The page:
Cabin Work

Discussion in 'Home Improvement' started by Ken Anderson, May 6, 2016.

  1. Diane Lane

    Diane Lane Very Well-Known Member
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    Yes, assuming they're just spirited youths on a jaunt, it could be mean. However, it could also teach them a lesson about respecting the property of others and prevent them from escalating their behavior and ending up in worse trouble in the future. I know what you're saying, and I think it's probably treated somewhat differently up there. Down here, if I had children or grandchildren and they did that I would definitely dissuade them, because once on another's property, they could be shot. I'm always amazed at how many people still trespass, though. It doesn't sound as if the ones on your property did any lasting damage, although since I'm not in favor of unnecessary hunting, if I owned land, I wouldn't want anyone using it to kill animals. I understand some people hunt to put food on their table, but I'm not in favor of trophy hunting.

    Here's a story from the local news about ATVs causing costly damage to a golf course: http://abc13.com/news/atv-riders-vandalized-houston-golf-course-green-club-says/1342252/
     
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  2. Babs Hunt

    Babs Hunt Veteran Member
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    There was a time when you could have a pond dug on your property and stocked with fish by whoever is in charge of this kind of stuff in your State and it wouldn't cost you anything. Do you know if that is done where your 100 acres are Ken? If it is you could have a private swimming place and fish to catch and eat too.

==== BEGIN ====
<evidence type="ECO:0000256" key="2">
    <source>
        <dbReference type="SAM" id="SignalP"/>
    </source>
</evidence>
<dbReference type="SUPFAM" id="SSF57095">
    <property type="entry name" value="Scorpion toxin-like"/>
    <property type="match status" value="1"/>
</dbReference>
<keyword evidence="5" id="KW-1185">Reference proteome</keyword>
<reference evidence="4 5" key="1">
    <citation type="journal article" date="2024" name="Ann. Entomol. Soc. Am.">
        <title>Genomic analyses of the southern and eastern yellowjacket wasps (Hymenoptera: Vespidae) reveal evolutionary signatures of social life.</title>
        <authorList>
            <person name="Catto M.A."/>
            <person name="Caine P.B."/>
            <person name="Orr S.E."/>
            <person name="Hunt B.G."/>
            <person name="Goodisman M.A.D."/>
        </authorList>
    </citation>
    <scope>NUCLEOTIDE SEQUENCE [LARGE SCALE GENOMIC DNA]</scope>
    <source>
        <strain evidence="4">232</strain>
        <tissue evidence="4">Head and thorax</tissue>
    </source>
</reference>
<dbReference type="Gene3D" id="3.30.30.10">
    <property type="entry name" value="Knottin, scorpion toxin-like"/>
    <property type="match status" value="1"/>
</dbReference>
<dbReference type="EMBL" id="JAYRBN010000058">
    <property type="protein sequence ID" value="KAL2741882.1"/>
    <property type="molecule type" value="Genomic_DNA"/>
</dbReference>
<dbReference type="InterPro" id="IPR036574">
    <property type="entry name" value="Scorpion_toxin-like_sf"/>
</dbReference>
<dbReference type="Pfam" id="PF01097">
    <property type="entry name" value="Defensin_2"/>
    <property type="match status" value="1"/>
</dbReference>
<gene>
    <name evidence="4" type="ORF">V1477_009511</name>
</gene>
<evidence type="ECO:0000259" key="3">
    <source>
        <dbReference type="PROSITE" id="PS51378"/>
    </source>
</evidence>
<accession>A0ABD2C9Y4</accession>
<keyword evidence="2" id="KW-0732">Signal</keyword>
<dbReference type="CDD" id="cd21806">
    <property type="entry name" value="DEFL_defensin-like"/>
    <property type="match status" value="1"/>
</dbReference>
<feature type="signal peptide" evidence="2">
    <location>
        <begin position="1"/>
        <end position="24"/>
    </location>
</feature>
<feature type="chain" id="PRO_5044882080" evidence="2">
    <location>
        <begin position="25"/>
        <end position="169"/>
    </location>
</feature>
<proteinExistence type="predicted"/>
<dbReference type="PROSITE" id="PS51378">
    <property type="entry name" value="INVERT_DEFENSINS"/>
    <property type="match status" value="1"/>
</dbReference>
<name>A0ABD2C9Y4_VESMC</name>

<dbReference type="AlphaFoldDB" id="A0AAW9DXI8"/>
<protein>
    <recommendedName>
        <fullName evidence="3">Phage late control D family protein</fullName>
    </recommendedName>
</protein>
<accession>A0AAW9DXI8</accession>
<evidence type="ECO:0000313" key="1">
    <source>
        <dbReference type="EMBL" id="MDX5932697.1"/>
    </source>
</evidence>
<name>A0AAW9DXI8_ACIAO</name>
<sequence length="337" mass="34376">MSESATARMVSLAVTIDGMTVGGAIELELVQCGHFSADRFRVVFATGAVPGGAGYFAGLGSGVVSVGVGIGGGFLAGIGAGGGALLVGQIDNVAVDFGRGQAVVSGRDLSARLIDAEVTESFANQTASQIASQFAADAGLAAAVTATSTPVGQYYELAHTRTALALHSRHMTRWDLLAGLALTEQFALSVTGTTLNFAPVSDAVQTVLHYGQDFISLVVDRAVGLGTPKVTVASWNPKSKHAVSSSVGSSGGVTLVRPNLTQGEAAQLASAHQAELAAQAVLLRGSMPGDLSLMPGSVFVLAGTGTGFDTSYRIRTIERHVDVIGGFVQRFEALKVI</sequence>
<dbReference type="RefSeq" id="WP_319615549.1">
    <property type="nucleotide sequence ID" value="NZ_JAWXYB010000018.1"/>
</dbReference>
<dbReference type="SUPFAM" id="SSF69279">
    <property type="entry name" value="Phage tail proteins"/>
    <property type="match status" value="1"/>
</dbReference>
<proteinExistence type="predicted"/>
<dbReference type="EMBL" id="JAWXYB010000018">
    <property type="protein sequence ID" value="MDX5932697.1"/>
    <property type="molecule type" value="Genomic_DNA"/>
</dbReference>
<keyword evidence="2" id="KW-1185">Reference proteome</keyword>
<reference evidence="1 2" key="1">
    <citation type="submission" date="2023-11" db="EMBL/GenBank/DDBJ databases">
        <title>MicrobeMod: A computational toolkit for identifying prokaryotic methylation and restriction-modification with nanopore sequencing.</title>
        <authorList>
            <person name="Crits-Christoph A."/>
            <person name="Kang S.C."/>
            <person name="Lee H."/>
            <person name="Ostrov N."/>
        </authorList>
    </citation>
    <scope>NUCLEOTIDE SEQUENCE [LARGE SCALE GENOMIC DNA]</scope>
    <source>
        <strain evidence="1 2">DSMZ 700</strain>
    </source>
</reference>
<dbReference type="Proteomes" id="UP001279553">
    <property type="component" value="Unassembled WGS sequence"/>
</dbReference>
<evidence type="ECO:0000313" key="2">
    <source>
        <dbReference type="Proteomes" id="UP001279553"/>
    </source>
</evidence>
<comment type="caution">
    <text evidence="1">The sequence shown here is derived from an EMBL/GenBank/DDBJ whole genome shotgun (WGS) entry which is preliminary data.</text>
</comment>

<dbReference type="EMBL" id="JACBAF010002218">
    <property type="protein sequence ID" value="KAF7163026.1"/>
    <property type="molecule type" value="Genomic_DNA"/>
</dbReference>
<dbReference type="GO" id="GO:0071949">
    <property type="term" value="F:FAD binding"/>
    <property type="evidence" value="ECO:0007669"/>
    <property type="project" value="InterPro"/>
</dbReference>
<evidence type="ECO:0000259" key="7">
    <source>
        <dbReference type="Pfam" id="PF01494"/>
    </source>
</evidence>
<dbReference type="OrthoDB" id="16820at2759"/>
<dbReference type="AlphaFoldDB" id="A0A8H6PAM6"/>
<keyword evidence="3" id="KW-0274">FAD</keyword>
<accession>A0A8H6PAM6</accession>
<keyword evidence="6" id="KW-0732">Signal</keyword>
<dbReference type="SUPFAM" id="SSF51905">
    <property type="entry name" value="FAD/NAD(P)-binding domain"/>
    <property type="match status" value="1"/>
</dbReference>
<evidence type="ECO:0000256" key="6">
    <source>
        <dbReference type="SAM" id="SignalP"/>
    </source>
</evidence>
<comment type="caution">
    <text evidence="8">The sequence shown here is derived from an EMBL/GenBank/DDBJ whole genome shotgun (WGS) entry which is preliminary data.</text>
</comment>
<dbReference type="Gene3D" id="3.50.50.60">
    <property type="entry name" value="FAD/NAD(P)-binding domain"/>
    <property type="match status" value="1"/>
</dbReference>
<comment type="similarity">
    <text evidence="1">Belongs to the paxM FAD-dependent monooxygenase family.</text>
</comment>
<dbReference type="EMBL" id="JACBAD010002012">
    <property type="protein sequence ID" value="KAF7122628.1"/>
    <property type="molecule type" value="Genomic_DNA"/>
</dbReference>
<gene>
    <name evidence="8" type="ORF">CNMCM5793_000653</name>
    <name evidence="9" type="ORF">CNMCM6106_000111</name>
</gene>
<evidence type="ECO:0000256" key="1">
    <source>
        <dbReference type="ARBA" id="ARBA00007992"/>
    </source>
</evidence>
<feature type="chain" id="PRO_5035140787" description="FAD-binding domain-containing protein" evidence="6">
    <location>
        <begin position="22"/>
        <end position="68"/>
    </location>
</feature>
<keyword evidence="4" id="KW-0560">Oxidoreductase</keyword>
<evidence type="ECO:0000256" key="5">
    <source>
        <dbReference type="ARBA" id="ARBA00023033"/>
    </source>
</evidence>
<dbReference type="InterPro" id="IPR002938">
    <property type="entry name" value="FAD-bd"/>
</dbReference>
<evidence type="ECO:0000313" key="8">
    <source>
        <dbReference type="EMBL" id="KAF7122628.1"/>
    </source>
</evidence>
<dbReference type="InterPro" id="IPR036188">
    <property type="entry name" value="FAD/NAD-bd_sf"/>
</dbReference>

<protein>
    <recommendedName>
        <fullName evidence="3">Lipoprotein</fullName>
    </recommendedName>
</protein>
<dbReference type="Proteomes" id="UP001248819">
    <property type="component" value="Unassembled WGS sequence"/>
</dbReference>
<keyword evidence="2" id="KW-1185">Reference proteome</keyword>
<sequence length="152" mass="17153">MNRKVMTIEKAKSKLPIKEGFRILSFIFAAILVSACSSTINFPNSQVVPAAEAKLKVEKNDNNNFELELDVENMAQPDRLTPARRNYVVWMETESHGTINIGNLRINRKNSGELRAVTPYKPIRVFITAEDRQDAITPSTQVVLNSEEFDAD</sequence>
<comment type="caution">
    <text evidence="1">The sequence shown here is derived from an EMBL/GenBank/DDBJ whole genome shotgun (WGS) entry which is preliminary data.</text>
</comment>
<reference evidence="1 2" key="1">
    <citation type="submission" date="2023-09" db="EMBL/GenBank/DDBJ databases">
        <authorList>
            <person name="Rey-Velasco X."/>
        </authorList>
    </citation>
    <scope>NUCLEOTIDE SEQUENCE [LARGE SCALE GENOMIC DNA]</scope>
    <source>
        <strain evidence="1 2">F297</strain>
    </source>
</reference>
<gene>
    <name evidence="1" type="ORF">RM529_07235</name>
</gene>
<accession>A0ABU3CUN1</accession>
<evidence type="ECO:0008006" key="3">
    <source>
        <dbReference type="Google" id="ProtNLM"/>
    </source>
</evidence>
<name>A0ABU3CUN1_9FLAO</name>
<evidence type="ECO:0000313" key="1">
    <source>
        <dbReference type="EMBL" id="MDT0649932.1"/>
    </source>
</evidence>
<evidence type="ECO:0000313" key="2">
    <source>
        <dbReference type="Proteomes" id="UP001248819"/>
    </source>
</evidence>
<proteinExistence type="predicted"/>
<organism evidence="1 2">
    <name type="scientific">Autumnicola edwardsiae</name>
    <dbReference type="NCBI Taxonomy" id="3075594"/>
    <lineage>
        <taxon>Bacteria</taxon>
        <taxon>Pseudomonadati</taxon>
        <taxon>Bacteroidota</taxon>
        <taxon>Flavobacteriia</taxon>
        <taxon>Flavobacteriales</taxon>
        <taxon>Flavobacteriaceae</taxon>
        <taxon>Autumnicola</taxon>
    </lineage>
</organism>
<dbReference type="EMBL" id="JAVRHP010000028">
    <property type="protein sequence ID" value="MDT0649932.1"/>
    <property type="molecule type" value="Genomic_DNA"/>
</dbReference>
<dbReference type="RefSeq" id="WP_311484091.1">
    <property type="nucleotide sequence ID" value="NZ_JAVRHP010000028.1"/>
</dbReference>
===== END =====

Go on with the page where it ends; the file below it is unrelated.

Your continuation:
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  3. Diane Lane

    Diane Lane Very Well-Known Member
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    That sounds really nice @Babs Hunt. I've never heard of that before. I wonder if it was specific to one or just a few states? It seems the EPA and other government agencies are cracking down on so many things these days, I think it's unlikely they would permit that sort of thing, if they had any say, at least. I don't know if y'all have heard about this case, but it appears the landowner is actually prevailing against the EPA. http://www.inquisitr.com/3085124/wy...hts-epa-over-a-pond-on-private-land-and-wins/ The NY Times actually did a story on it as well, but it doesn't seem they've updated it with the recent news.
     
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  4. Babs Hunt

    Babs Hunt Veteran Member
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    My brother had in done here in Louisiana at one time. When we would go to his place out in the country we would catch some catfish with corn kernels. :)
     
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  5. Yvonne Smith

    Yvonne Smith Very Well-Known Member
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    When I lived in Missouri, the property had three nice ponds on it, and I used to fish in all three of them. Most of the people around there also had ponds on their properties, and that is where their livestock cooled down and drank. it was not unusual at all to see cattle standing or lying down in the ponds.
    The rain would fill the ponds up sometimes almost to overflowing.
    I think the difference in regulation might be whether the pond affected a natural water flow, like a creek running across the property.
    Most of these ponds were just holes drug into the ground where the rainwater could run into them and fill the ponds up, so they didn't affect any natural creeks or springs.
    As long as a person was just making a hole and letting it fill up with rainwater, there should not be a problem with having to have special permits.
     
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  6. Diane Lane

    Diane Lane Very Well-Known Member
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    I agree, there shouldn't be a problem with building a pond that would be man filled or replenished naturally with rain. The man in the story I posted had obtained a state permit, but the federal government didn't feel that was good enough. I've seen mention of other cases where it didn't seem there was any existing running water incorporated into or affected by the ponds that the EPA has taken issue with, but I don't have links. Not much surprises me these days.
     
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